Home' Teacher : November 2009 Contents NEWS 55
OS students misled
International students and information
technology (IT) graduates who paid for an
IT cou rse conducted by Zanok Technolo-
gies, a Melbourne-based IT ser vice and
consultancy, were misled, deceived and
exploited, the Federal Court has declared.
The court found Zanok and its principals,
Darley Stephen and Vanitha Darley, both
Indian nationals residing in Australia, had
engaged in misleading and deceptive and
unconscionable conduct toward the stu-
dents and graduates.
The Australian Competition and Con-
sumer Commission (ACCC) alleged that
Zanok had put job advertisements on vari-
ous websites including MyCareer, Seek and
Gumtree, offering various IT positions,
when Zanok was not offering job oppor-
tunities but rather 'IT training,' for which
applicants had to pay up to $4,700.
Federal Court Justice Edmonds found
that Zanok engaged in unconscionable
conduct by requiring foreign IT job seek-
ers to pay for IT training in circumstances
where it knew, or ought to have known, that
the job seekers were seeking paid jobs, not
training. Further, Zanok knew, or should
have known, that the students were typi-
cally from overseas, needed jobs to become
permanent residents and only paid for the
training because of Zanok's guarantee,
albeit an illusory one, of paid employment
at its end.
Justice Edmonds said that the conduct
'constituted more than simply taking advan-
tage of a superior bargaining position, but
involved an unconscientious exploitation of
another's inability or diminished ability to
conser ve his or her own interests.'
ACCC chairman, Graeme Samuel, said
the case sent a clear message that the ACCC
would not hesitate to take action against
persons who seek to take advantage of, or
mislead, international students and those
seeking residency in Australia about train-
ing courses or job opportunities.
Last month's earthquake in Samoa and
American Samoa, which measured more
than eight on the Richter scale, and the two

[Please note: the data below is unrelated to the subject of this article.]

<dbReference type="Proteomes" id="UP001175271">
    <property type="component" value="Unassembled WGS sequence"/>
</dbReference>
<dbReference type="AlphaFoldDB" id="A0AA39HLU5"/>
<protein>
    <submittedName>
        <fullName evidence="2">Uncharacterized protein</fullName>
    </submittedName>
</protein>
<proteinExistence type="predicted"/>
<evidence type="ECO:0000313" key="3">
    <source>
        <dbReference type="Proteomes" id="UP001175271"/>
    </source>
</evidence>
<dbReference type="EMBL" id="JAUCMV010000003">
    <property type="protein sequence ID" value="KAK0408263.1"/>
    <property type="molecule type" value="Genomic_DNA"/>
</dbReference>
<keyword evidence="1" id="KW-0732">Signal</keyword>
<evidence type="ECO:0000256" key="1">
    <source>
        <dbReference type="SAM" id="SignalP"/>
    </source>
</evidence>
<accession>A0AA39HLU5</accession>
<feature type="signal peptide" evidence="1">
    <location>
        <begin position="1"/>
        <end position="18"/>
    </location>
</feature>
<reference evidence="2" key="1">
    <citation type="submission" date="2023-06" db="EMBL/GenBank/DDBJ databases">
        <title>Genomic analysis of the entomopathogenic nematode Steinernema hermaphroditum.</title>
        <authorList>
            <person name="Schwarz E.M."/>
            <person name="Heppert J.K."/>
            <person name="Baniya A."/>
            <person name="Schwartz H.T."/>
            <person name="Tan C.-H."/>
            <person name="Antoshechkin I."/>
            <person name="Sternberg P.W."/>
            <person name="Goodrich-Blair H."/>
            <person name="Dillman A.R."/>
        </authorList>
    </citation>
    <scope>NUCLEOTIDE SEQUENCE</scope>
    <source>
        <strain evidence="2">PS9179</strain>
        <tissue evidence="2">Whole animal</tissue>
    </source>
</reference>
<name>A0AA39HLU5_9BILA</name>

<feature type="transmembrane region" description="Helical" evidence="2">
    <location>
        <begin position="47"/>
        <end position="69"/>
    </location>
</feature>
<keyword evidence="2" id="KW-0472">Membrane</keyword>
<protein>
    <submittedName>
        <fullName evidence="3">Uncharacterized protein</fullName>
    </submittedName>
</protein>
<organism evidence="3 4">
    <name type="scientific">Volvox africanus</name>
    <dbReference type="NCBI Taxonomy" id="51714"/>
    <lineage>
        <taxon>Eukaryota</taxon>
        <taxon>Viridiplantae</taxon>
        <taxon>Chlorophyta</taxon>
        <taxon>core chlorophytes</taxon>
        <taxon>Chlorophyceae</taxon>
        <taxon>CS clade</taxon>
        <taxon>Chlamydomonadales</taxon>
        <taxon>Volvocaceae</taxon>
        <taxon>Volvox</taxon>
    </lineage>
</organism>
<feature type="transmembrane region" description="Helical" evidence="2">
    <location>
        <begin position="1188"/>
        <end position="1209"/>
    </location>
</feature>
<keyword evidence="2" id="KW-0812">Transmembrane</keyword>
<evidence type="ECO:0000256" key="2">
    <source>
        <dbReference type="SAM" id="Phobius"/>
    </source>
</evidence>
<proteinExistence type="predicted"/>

earthquakes in the West Sumatra province
of Indonesia, both measuring about seven,
have destroyed schools and hospitals, cut
power lines and triggered landslides.
One of the worst disasters in West
Sumatra was the collapse of Gama School in
Padang, the capital of West Sumatra prov-
ince, where between 40 and 50 students
were trapped after the three-storey building
collapsed. About 55 schools affected by the
earthquake were located in the Pariaman
area of the province, about 50 kilometres
north of Padang.
The United Nations Children's Fund
Aceh Darussalam, which had been used by
students of schools devastated by the 2004
Boxing Day tsunami,for useby schools seri-
ously damaged by the first earthquake.
Five of American Samoa's 29 govern-
ment schools were closed as a result of
tsunami damage, after the earthquake in
Samoa and American Samoa. In Samoa,
the welfare of 2,000 displaced children is
among UNICEF's greatest concerns. Five
schools were destroyed. Samoa's Ministry of
Education rushed students back to schools
which were undamaged by the tsunami.
Vivien Hodgins, a media and drama
teacher at Mount Clear College in Ballarat,
Victoria, was killed when the Samoan tsu-
nami struck. Rebecca Martin, a teacher
from Rototuna Primary Schoolin Hamilton,
New Zealand, was also killed when the
Samoan tsunami struck.
UNICEF is working alongside the Aus-
tralian New Zealand govern ments on a
coordinated recovery response.
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